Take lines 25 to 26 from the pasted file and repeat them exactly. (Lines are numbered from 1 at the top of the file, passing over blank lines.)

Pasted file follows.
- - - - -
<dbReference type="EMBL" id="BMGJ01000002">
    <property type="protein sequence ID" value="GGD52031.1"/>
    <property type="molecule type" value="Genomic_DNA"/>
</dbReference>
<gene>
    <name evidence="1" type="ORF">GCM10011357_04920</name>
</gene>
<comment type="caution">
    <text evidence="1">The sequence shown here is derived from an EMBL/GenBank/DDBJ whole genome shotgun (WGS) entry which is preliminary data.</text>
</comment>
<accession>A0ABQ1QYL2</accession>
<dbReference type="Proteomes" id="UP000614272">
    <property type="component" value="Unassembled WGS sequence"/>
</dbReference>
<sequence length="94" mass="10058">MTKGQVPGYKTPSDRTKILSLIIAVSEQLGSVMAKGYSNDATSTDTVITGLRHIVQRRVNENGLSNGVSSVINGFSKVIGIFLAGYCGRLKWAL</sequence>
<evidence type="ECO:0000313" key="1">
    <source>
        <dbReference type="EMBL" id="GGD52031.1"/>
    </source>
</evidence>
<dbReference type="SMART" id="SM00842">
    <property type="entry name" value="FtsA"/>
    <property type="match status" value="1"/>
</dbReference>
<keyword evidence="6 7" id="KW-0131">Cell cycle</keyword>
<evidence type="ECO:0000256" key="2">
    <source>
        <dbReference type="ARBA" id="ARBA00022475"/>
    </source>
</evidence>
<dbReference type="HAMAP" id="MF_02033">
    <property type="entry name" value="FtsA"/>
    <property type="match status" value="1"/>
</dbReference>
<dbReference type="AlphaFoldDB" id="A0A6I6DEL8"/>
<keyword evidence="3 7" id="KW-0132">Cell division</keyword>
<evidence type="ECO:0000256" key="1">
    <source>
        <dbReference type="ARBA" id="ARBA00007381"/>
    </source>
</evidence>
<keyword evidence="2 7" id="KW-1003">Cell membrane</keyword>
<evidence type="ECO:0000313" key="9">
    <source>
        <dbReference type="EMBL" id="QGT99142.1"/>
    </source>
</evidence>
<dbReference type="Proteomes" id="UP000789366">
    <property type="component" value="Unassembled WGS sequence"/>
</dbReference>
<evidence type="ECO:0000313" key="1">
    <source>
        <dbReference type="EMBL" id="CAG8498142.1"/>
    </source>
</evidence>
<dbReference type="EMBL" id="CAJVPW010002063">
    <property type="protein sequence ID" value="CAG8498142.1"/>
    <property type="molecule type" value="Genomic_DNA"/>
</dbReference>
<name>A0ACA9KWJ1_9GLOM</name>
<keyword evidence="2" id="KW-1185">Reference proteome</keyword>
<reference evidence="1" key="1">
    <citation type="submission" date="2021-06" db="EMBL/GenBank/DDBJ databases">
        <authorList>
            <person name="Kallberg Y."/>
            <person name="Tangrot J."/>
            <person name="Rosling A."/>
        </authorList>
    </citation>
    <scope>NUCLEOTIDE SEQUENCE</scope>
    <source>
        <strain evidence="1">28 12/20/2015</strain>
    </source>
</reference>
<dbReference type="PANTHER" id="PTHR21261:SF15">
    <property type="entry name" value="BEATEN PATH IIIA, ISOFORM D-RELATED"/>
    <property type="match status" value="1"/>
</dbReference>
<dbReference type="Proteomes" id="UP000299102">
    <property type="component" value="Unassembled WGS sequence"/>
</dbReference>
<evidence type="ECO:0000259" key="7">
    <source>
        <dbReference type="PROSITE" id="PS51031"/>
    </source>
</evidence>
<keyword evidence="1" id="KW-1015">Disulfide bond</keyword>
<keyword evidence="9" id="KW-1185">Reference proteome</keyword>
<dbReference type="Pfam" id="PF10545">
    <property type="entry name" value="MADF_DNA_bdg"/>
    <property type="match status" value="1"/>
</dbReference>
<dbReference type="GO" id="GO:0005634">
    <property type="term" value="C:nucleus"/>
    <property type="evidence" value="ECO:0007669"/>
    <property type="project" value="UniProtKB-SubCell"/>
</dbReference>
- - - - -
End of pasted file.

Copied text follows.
<keyword evidence="6 7" id="KW-0131">Cell cycle</keyword>
<evidence type="ECO:0000256" key="2">